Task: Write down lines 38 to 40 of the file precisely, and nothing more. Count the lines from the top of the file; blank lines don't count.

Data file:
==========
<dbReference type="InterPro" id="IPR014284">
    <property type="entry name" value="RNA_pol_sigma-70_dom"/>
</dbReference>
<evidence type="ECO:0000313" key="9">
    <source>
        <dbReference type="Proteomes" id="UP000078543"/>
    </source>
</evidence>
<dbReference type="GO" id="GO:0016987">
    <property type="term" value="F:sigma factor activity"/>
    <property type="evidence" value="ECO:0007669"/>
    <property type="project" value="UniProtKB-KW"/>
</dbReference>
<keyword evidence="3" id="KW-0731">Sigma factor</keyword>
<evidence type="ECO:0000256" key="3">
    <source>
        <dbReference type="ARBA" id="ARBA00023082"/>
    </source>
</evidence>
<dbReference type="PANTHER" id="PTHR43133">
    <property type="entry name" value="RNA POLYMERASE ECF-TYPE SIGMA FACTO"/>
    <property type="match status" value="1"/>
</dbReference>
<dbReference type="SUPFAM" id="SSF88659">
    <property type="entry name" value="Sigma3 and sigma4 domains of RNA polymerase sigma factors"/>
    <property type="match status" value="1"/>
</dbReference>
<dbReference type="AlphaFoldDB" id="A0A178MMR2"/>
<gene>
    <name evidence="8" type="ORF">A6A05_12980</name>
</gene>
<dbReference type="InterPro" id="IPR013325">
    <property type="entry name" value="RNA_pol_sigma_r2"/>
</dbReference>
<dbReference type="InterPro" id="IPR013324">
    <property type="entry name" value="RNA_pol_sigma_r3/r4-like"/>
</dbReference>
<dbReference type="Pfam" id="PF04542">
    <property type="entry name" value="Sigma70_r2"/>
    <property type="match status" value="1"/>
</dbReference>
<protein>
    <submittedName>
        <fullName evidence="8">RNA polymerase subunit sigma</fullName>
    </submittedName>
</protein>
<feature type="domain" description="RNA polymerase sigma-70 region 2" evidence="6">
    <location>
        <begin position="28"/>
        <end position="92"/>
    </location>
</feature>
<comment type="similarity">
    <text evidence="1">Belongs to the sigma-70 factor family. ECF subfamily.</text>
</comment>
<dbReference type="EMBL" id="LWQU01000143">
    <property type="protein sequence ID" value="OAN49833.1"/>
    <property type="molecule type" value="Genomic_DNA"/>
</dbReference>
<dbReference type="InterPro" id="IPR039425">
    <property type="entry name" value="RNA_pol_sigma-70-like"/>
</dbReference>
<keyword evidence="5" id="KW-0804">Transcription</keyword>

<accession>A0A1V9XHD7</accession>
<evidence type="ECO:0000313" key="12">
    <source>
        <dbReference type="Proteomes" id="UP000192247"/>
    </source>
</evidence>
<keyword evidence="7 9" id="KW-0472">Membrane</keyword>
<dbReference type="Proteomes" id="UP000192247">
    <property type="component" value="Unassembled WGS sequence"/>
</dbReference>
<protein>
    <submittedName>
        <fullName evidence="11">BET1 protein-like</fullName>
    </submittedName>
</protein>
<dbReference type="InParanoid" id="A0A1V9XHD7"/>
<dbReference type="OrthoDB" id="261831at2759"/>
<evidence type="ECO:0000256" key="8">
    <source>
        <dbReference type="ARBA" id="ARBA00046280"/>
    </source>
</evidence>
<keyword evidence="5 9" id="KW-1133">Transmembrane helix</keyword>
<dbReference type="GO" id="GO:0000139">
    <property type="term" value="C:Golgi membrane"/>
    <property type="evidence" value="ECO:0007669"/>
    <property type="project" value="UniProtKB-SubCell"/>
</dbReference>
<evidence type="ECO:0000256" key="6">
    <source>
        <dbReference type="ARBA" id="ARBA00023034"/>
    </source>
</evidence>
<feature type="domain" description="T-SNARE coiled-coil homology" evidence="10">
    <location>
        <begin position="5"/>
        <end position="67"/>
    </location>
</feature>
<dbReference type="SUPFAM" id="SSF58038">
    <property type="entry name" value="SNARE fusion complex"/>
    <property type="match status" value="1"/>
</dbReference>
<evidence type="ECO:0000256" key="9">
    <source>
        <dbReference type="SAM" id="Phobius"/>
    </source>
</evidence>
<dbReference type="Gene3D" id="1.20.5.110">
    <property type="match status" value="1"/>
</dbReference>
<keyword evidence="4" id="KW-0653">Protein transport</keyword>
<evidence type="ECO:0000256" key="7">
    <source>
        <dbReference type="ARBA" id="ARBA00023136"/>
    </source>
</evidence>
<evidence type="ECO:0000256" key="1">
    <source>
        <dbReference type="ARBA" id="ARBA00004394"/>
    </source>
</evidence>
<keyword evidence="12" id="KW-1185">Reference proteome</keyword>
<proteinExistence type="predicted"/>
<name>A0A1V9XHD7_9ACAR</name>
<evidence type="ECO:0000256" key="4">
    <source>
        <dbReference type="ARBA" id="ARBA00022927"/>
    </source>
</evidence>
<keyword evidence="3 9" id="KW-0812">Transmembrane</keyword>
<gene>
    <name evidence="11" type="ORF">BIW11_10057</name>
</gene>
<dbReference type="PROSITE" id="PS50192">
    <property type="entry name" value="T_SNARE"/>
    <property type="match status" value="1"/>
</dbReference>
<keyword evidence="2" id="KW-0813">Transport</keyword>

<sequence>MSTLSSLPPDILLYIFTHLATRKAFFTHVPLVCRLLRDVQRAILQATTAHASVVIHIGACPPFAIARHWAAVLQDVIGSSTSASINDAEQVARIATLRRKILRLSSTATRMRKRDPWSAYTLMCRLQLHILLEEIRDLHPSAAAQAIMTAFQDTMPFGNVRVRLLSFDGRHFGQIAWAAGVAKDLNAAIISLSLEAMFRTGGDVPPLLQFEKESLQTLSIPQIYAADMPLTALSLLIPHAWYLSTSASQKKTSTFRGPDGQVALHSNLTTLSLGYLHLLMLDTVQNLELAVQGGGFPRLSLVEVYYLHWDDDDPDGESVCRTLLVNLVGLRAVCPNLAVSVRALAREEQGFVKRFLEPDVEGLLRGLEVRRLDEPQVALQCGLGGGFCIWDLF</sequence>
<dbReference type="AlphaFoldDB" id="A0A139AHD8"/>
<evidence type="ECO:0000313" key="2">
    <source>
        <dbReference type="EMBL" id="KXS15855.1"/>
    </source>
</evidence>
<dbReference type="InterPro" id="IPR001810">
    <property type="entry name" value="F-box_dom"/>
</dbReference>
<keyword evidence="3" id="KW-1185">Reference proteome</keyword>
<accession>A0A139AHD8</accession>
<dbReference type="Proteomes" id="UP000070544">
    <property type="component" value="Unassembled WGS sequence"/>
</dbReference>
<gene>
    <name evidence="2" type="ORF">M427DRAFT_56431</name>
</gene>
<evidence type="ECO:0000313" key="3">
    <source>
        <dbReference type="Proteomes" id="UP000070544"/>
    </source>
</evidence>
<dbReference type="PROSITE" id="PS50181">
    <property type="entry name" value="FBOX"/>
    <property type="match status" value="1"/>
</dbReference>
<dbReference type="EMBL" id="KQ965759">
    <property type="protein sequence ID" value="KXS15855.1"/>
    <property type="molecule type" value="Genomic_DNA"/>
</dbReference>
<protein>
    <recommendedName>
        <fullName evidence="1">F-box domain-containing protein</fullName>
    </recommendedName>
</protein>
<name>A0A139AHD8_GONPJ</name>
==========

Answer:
<dbReference type="Pfam" id="PF04542">
    <property type="entry name" value="Sigma70_r2"/>
    <property type="match status" value="1"/>